As the world mourns the loss of legendary film director, John Singleton, there are a few things we should discuss about the state of health for African Americans. It’s no secret that African Americans have a higher risk of heart-related illnesses, diabetes and strokes; however, some of the very things we love the most about our culture are killing us, literally.
There are certain mindsets, behaviors, and habits that we need to leave behind in order to reduce the likelihood of being subjected to deadly diseases. Smoking, alcohol abuse, illegal drug use, stress, depression, poor diet, obesity and access to quality medical care contribute to major risk factors of strokes and other illnesses. Contrary to what we consider acceptable; having high blood pressure, diabetes, being overweight and suffering with unmanaged stress and/or mental health issues are not normal and shouldn’t be taken lightly or deemed as a qualifier for being “black.” In no way is anyone placing blame on an individual for their illness, especially given the various socioeconomic and systemic issues that plague the Black community through poverty and access to healthcare. However, when you know better, you have a responsibility to do better. Also, if you have a family history of these diseases, you are more likely to be genetically predisposed to the same health concerns so healthy changes today, can contribute to saving your life later.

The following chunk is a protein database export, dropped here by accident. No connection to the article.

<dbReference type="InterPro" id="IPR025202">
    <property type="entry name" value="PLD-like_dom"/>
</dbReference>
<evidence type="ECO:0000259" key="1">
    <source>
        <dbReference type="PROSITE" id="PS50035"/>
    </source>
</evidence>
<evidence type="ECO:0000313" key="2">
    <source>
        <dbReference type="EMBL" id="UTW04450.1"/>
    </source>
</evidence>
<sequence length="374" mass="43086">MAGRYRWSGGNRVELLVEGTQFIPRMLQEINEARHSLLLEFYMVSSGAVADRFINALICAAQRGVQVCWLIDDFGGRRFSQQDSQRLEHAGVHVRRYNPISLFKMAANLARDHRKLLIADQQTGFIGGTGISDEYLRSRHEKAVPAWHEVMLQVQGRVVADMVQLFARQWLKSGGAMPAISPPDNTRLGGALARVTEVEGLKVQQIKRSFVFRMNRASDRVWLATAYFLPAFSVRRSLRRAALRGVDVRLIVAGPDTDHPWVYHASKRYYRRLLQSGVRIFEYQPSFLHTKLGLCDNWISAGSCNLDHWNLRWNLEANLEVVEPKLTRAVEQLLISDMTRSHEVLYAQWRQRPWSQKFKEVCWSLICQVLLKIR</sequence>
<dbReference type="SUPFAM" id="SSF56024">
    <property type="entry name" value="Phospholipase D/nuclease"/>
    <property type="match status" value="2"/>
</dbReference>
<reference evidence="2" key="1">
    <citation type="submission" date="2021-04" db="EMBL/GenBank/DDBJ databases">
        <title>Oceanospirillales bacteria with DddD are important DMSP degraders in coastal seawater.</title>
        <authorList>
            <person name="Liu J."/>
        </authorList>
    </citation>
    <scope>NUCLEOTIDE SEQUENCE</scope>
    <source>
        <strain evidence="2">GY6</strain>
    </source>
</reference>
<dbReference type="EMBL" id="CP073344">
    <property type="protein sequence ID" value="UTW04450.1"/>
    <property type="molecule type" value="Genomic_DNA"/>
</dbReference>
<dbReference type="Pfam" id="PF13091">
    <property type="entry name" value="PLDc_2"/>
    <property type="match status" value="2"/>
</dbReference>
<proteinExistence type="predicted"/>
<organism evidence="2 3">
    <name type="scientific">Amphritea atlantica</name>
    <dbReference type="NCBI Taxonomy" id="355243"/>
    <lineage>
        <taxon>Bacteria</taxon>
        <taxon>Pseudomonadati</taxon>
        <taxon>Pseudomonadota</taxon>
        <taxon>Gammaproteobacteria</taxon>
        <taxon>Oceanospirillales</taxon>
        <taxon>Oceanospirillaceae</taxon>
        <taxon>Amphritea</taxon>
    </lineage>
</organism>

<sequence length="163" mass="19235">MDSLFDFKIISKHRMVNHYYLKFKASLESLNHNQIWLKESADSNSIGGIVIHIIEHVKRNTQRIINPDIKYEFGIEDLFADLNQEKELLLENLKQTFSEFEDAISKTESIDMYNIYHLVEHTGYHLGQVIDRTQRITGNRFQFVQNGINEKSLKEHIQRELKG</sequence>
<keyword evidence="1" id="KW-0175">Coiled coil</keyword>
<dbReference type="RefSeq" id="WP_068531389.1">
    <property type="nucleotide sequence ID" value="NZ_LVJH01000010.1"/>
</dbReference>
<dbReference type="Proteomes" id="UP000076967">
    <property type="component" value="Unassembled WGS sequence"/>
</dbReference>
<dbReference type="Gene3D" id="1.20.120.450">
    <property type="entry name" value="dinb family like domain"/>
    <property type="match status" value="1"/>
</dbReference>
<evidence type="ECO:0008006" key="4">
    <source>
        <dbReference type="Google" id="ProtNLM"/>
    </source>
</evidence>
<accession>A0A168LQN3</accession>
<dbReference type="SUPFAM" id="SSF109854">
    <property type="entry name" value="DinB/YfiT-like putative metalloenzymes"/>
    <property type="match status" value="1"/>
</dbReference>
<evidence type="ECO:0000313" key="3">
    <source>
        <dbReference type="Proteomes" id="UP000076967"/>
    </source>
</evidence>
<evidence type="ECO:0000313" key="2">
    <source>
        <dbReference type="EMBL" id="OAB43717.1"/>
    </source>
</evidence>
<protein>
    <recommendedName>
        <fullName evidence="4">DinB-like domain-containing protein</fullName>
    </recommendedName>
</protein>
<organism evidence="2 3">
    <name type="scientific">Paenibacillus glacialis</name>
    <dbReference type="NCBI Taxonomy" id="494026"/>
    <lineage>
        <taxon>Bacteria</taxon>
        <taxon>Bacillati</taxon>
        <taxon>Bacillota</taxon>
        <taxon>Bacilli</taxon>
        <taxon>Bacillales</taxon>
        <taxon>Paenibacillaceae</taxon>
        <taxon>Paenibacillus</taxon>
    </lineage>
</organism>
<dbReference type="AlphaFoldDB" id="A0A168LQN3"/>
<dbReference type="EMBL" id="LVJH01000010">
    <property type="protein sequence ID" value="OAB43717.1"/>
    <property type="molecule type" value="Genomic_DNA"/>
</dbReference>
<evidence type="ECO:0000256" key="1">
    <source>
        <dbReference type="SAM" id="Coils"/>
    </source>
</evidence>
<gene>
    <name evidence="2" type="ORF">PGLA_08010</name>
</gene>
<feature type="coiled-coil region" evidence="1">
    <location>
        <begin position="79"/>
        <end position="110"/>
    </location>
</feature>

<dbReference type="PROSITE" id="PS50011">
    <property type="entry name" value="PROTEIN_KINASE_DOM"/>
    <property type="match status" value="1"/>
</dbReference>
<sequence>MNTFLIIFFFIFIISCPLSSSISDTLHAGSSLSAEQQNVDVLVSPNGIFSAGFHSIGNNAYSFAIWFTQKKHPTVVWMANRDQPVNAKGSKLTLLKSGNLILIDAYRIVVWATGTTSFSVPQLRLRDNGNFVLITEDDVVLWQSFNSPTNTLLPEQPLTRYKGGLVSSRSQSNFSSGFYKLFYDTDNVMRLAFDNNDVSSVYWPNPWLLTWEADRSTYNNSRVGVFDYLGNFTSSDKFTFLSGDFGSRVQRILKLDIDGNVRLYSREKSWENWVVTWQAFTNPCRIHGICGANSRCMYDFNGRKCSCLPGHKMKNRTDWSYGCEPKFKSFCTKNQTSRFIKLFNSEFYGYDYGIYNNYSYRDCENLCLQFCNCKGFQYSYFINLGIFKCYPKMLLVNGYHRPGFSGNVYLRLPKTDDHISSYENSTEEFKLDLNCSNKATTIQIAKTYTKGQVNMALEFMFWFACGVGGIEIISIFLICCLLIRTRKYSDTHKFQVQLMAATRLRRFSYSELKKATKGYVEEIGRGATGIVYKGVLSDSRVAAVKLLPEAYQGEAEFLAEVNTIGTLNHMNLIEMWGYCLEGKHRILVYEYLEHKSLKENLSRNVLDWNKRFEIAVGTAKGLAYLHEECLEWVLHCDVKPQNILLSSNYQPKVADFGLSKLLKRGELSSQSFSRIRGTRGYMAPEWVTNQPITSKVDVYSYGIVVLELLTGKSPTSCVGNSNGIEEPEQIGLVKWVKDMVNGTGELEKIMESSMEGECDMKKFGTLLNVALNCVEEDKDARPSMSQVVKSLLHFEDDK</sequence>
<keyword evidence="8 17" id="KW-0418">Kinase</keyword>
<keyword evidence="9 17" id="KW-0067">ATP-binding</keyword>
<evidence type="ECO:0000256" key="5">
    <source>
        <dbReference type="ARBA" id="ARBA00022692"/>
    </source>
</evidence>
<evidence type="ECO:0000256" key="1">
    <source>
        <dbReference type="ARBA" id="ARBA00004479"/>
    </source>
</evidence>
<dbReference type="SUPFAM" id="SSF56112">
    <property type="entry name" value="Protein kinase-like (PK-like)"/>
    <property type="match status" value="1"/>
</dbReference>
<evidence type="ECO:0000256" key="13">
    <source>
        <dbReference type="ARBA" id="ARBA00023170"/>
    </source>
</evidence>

In addition to prevention, it’s vital to know the signs of someone who may be experiencing a Stroke. Always call 911 for immediate medical attention and remember the acronym FAST.
F- FACE, ask if the person can smile and look to see if one side droops.
A- ARMS, ask if the person can raise their arms and notice if one arm has difficulty rising.
S- SPEECH, ask a question, is their speech slurred or does it sound incoherent?
T- TIME, if you notice any of the above, call 911 immediately. Every second counts.